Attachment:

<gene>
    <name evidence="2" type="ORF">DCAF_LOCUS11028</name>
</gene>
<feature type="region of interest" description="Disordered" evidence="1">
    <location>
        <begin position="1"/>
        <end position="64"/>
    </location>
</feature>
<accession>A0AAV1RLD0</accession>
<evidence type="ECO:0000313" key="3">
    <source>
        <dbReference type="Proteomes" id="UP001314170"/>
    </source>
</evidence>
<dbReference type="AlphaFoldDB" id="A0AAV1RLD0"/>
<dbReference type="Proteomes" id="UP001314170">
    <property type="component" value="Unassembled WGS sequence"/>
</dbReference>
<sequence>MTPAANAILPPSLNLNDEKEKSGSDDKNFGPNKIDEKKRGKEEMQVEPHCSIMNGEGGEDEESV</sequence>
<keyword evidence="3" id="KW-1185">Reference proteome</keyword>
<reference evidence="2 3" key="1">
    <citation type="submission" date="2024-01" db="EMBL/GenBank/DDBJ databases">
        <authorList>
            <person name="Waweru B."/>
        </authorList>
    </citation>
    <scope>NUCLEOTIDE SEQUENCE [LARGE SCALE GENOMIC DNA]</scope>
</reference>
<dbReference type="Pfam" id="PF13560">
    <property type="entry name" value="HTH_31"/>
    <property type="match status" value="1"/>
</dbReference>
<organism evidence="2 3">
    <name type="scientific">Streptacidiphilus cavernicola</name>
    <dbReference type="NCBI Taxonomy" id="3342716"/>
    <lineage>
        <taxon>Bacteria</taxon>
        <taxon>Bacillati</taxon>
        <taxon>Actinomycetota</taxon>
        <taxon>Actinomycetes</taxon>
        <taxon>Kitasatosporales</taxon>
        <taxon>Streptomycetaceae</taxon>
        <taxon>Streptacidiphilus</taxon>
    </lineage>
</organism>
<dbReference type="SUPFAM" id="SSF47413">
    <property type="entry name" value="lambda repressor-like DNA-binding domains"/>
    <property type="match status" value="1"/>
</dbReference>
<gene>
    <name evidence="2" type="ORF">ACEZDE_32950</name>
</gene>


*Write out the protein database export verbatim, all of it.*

<gene>
    <name evidence="2" type="ORF">DCAF_LOCUS11028</name>
</gene>
<feature type="region of interest" description="Disordered" evidence="1">
    <location>
        <begin position="1"/>
        <end position="64"/>
    </location>
</feature>
<accession>A0AAV1RLD0</accession>
<evidence type="ECO:0000313" key="3">
    <source>
        <dbReference type="Proteomes" id="UP001314170"/>
    </source>
</evidence>
<dbReference type="AlphaFoldDB" id="A0AAV1RLD0"/>
<dbReference type="Proteomes" id="UP001314170">
    <property type="component" value="Unassembled WGS sequence"/>
</dbReference>
<sequence>MTPAANAILPPSLNLNDEKEKSGSDDKNFGPNKIDEKKRGKEEMQVEPHCSIMNGEGGEDEESV</sequence>
<keyword evidence="3" id="KW-1185">Reference proteome</keyword>
<reference evidence="2 3" key="1">
    <citation type="submission" date="2024-01" db="EMBL/GenBank/DDBJ databases">
        <authorList>
            <person name="Waweru B."/>
        </authorList>
    </citation>
    <scope>NUCLEOTIDE SEQUENCE [LARGE SCALE GENOMIC DNA]</scope>
</reference>
<dbReference type="Pfam" id="PF13560">
    <property type="entry name" value="HTH_31"/>
    <property type="match status" value="1"/>
</dbReference>
<organism evidence="2 3">
    <name type="scientific">Streptacidiphilus cavernicola</name>
    <dbReference type="NCBI Taxonomy" id="3342716"/>
    <lineage>
        <taxon>Bacteria</taxon>
        <taxon>Bacillati</taxon>
        <taxon>Actinomycetota</taxon>
        <taxon>Actinomycetes</taxon>
        <taxon>Kitasatosporales</taxon>
        <taxon>Streptomycetaceae</taxon>
        <taxon>Streptacidiphilus</taxon>
    </lineage>
</organism>
<dbReference type="SUPFAM" id="SSF47413">
    <property type="entry name" value="lambda repressor-like DNA-binding domains"/>
    <property type="match status" value="1"/>
</dbReference>
<gene>
    <name evidence="2" type="ORF">ACEZDE_32950</name>
</gene>